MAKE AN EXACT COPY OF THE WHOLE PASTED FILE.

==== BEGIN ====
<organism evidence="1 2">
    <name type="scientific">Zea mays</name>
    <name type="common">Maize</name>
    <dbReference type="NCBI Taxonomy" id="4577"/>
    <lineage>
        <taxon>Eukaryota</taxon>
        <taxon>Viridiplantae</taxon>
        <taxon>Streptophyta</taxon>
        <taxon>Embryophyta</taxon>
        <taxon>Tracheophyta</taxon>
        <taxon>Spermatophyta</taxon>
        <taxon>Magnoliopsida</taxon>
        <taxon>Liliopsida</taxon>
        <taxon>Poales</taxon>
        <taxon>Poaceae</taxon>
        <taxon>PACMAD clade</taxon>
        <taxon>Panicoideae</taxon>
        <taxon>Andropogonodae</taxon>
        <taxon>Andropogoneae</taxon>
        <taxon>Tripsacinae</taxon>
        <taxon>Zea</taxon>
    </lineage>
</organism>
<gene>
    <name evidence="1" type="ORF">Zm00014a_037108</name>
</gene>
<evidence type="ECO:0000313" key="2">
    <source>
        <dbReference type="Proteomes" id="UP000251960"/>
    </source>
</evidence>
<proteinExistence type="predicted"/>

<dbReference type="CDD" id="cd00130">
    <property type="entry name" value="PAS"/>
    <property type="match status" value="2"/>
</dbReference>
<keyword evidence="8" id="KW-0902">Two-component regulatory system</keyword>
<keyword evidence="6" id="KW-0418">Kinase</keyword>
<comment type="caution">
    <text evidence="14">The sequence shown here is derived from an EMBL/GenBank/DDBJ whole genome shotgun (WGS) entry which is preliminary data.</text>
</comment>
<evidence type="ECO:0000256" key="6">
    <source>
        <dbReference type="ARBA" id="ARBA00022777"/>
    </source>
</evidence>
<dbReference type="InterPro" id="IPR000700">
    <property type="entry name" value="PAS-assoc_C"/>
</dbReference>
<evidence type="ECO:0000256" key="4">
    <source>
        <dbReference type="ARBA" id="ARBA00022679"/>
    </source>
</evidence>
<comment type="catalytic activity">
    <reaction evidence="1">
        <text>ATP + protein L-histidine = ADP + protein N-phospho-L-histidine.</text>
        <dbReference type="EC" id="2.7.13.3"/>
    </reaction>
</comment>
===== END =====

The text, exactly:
<organism evidence="1 2">
    <name type="scientific">Zea mays</name>
    <name type="common">Maize</name>
    <dbReference type="NCBI Taxonomy" id="4577"/>
    <lineage>
        <taxon>Eukaryota</taxon>
        <taxon>Viridiplantae</taxon>
        <taxon>Streptophyta</taxon>
        <taxon>Embryophyta</taxon>
        <taxon>Tracheophyta</taxon>
        <taxon>Spermatophyta</taxon>
        <taxon>Magnoliopsida</taxon>
        <taxon>Liliopsida</taxon>
        <taxon>Poales</taxon>
        <taxon>Poaceae</taxon>
        <taxon>PACMAD clade</taxon>
        <taxon>Panicoideae</taxon>
        <taxon>Andropogonodae</taxon>
        <taxon>Andropogoneae</taxon>
        <taxon>Tripsacinae</taxon>
        <taxon>Zea</taxon>
    </lineage>
</organism>
<gene>
    <name evidence="1" type="ORF">Zm00014a_037108</name>
</gene>
<evidence type="ECO:0000313" key="2">
    <source>
        <dbReference type="Proteomes" id="UP000251960"/>
    </source>
</evidence>
<proteinExistence type="predicted"/>

<dbReference type="CDD" id="cd00130">
    <property type="entry name" value="PAS"/>
    <property type="match status" value="2"/>
</dbReference>
<keyword evidence="8" id="KW-0902">Two-component regulatory system</keyword>
<keyword evidence="6" id="KW-0418">Kinase</keyword>
<comment type="caution">
    <text evidence="14">The sequence shown here is derived from an EMBL/GenBank/DDBJ whole genome shotgun (WGS) entry which is preliminary data.</text>
</comment>
<evidence type="ECO:0000256" key="6">
    <source>
        <dbReference type="ARBA" id="ARBA00022777"/>
    </source>
</evidence>
<dbReference type="InterPro" id="IPR000700">
    <property type="entry name" value="PAS-assoc_C"/>
</dbReference>
<evidence type="ECO:0000256" key="4">
    <source>
        <dbReference type="ARBA" id="ARBA00022679"/>
    </source>
</evidence>
<comment type="catalytic activity">
    <reaction evidence="1">
        <text>ATP + protein L-histidine = ADP + protein N-phospho-L-histidine.</text>
        <dbReference type="EC" id="2.7.13.3"/>
    </reaction>
</comment>